Originally posted at my blog earlier in May. —Doug
I’ve spent a good bit of time these past weeks reading in early medieval Britain. Fortunately for me, the books have been mostly translated into modern English. Except for one from the 1800s that left the most important quotes in the original Latin. Shows a bit of a focus change in education: Latin was once a bigger deal than it is now. Of course, I’m now going to be spending this summer getting a better grasp of it…
Moving on, one of the situations I learned about in this process was the conflict in the fifth and sixth centuries between Celtic and Roman expressions of Christianity. It seems that the distance between Britain, Ireland, and the centers of Christianity in the Mediterranean region had caused a division in the way that church practices and calendars were set. Ireland had, since it was never under Rome, developed a fairly independent mindset, while Britain retained a connection with Rome in both government and religion.
Ireland, home of many of the Celtic peoples, had come to the Christian faith primarily under Patrick. As they had come to faith under a missionary monk, missionary monks were held in high regard. So, Celtic Christianity developed many monasteries and sent out missionaries. They also celebrated Easter a week different from Rome, owing to an older source used to set the date. Two other distinctives existed: the style of haircut, or tonsure, for monks and the manner of confession. Celtic Christianity favored private confession and penance while the existing Roman system was more public. The Celts believed in “seal of the confessional:” the priest should be free to hear anything without having to disclose it. The Romans? The tight connection between church and state did not allow, then, for the priest to hear confession of criminal activity and not report it.
Simply, the Roman expression ran the opposite of the Celtic. The Roman Christians of the time saw a connection between church and state, and so expanded the Gospel only with allied nations. Wouldn’t want to fight Christian brethren, after all, would you? Romans cut their monks’ hair differently, celebrated Easter a week later, and had monasteries. Roman monasteries, though, were considered under the authority of the nearest bishop while Celtic monasteries were independent—-and often the home of the nearest bishop.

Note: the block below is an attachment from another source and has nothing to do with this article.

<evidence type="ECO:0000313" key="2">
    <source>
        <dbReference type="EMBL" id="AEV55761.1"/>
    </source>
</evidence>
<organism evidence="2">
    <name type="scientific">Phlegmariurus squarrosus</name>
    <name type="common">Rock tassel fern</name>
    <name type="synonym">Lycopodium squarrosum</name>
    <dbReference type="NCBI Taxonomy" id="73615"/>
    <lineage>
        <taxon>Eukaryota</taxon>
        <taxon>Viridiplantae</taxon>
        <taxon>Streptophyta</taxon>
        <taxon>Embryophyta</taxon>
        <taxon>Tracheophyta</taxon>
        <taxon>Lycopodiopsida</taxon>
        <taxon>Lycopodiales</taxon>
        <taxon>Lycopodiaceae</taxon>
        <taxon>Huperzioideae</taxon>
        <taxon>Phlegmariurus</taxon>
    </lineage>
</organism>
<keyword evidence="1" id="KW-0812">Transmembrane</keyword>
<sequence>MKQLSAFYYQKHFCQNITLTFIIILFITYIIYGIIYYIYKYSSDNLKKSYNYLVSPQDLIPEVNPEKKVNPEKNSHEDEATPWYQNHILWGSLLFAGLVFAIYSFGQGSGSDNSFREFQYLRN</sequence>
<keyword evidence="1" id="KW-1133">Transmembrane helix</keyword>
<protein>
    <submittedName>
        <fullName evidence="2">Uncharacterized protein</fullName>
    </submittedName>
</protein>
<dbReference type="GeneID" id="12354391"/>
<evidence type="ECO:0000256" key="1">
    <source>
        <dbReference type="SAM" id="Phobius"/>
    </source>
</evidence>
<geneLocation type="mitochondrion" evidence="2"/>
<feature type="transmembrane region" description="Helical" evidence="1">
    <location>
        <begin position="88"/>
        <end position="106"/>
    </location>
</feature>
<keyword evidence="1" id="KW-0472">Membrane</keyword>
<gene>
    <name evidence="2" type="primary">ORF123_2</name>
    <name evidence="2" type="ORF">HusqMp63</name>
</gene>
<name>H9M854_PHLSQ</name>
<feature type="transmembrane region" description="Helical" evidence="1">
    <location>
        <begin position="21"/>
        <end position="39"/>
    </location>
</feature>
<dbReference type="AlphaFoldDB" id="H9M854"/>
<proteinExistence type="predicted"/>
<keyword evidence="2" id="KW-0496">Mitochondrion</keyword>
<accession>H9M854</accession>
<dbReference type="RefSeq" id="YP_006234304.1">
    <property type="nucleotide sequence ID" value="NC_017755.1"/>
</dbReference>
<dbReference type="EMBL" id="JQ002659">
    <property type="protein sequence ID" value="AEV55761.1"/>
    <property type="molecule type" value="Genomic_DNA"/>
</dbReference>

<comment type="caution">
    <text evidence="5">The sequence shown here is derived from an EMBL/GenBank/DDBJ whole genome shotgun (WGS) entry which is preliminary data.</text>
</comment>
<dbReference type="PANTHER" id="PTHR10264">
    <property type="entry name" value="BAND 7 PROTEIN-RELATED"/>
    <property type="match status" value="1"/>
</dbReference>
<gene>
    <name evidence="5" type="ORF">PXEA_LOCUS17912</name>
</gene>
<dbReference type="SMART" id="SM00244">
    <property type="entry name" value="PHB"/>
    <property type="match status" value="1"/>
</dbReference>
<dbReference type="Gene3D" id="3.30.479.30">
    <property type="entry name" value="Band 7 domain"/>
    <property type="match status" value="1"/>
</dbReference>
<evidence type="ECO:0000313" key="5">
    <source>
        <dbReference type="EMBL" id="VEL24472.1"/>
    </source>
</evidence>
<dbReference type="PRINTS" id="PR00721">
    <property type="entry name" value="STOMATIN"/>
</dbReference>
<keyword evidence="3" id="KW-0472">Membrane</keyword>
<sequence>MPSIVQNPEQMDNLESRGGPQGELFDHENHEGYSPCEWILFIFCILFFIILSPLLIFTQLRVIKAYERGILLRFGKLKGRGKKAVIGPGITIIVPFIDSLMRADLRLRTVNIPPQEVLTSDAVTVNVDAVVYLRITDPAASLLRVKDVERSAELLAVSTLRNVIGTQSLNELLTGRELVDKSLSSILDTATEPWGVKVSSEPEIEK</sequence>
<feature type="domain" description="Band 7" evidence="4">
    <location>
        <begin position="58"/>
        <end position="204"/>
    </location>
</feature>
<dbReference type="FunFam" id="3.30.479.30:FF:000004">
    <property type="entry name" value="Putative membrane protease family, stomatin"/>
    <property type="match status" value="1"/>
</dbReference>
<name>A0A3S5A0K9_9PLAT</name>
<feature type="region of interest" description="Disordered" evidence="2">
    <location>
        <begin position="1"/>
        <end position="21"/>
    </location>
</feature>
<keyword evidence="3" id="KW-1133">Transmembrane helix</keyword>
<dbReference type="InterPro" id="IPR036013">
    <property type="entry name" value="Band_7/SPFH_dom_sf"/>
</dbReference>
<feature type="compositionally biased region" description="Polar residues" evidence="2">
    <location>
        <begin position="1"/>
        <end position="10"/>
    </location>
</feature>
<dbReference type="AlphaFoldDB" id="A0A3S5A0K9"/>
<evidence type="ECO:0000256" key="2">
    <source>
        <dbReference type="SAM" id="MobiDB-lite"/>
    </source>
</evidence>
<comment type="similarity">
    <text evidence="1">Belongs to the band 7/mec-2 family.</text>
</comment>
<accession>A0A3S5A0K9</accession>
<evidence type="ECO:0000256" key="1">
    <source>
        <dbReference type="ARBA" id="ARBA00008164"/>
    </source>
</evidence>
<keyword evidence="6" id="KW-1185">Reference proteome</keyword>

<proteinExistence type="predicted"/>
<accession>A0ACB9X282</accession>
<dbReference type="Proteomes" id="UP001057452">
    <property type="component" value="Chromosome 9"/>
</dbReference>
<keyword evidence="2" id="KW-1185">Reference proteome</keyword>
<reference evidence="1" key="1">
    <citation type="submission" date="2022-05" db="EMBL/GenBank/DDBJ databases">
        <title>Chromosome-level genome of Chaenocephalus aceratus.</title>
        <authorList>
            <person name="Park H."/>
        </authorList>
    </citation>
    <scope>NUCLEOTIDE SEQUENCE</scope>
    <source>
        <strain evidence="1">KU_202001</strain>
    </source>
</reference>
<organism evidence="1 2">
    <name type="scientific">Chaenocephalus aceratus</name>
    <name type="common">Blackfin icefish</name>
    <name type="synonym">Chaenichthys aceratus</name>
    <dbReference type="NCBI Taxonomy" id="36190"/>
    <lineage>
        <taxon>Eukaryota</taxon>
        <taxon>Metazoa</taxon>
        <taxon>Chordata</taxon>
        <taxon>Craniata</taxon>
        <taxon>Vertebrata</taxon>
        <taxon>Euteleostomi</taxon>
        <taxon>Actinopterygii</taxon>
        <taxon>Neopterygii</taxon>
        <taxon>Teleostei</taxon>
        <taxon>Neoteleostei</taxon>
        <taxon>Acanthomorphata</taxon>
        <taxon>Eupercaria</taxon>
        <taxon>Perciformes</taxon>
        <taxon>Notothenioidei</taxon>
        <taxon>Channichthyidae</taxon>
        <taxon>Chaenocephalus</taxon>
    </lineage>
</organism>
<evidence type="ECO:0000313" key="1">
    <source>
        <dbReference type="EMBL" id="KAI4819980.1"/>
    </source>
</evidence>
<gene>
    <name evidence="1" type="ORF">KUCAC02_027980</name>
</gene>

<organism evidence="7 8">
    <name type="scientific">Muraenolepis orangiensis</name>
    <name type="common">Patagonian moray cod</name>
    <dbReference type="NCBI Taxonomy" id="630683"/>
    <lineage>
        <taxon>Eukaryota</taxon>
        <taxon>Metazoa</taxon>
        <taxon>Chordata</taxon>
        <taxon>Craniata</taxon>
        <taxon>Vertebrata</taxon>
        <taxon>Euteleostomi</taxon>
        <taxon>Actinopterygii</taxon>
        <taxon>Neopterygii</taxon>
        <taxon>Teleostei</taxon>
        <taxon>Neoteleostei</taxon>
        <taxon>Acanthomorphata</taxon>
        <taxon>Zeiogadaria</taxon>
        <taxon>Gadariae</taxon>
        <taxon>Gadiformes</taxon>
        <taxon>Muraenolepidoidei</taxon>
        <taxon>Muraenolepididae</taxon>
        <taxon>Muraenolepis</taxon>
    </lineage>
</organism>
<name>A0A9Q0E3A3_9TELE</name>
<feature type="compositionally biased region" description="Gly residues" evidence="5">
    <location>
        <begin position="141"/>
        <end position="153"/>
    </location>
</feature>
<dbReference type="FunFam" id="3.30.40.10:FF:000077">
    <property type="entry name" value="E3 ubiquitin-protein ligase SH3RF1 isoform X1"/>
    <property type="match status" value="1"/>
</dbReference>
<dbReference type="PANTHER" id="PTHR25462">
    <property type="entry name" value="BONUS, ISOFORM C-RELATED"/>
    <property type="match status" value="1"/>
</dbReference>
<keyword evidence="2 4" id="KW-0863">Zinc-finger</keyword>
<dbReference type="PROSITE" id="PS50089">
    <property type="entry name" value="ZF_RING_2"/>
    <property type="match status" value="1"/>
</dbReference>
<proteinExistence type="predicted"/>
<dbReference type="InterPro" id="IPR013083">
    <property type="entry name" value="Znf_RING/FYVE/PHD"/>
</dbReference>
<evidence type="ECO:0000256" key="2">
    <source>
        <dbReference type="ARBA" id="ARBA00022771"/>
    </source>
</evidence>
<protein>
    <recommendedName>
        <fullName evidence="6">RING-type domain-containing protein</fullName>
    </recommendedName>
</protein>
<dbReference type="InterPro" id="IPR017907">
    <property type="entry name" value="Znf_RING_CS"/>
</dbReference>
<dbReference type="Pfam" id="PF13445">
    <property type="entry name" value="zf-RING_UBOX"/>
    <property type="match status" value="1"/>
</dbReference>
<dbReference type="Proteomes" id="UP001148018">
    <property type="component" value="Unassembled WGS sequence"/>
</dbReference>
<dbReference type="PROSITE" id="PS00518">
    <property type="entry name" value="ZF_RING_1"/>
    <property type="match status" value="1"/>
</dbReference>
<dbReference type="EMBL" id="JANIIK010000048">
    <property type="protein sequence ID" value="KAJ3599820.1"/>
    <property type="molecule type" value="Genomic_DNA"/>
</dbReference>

As the missionary Celts came into Britain, they spread their faith among the people that the Romans had not evangelized. Additionally, the politics of royal marriage put together families from different cultures and therefore with different expressions of the faith. The Celts began seeking space for monasteries, and the Roman religious leaders weren’t up for independent monks roamin’ their territory.
By the way, what’s the big deal about Easter? Well, we Baptists don’t do much of it, but many traditions fast and mourn in remembrance of the cost of sin, the Crucifixion, for 40 days prior to Easter. This controversy had some Christians feasting while their neighbors were fasting—and even had a King and Queen on opposite sides.
This issue had to be settled. The view of the time was that there should only be one church—completely unified in all things. So, King Oswy called in the highest thinkers for both sides and listened to them present their views. The clinching argument? The Romans claimed that they celebrated Easter the same day Peter did, Peter held the keys of the kingdom of heaven, and you wouldn’t want to upset Peter, would you?
This persuaded Oswy. It’s based on the argument that Matthew 16:16-20 put Peter completely in charge of who goes to heaven and who does not. The better understanding, though, is that the “rock” on which the church is built is Christ himself—the word “Peter” comes from the Greek for “stone” while the word “rock” comes from the Greek for “big, unmovable rock.” Peter is not the decision-maker for all humanity. The keys are better understood as the preaching and teaching which began with the Apostles and is now available in Scripture. So, there’s no reason to stress about what day Peter ate chocolate bunnies—
In fact, King Oswy settled the debate over Easter and more than likely disturbed Peter by the end results. By favoring the Roman Easter date, he approved all of the hallmarks of Roman Christianity, including its lack of missionary interest.
The end result? Roman-British Christianity won but by its nature did not spread. As new people groups moved onto the island, Christianity began to stutter and the flame flickered a bit. The churches were big, the priests and bishops well-regarded, but their influence waned. The teaching of the faith to future generations began to collapse.
A course correction was necessary, and by the end of the seventh century, the better parts of Celtic Christianity were blending into Britain. Why? Monks of Britain hosted their brother-monks of Celtic heritage. They learned from each other, and passed that learning on. Then, monasteries became centers of learning and teaching.
Finally, efforts to spread the Gospel returned with zeal. The monks were passionate to spread the faith, not only to the wealthy but to all the people. This was a good turning in history, as the unifying effect of shared faith enabled Alfred the Great to help repel the Vikings in the tenth century. It provided a shared heritage among the people of the Britain as they progressed toward the unified nations they are today.
Yet we learn here an important fact: separate the important points of a debate. Was the date of Easter more important than spreading the Gospel? Does the haircut matter or the heart? When we make decisions based on haircuts and calendars, not hearts and obedience, we start making right decisions on small things and wrong decisions on big things.
Let’s not be right on the small and wrong on the big.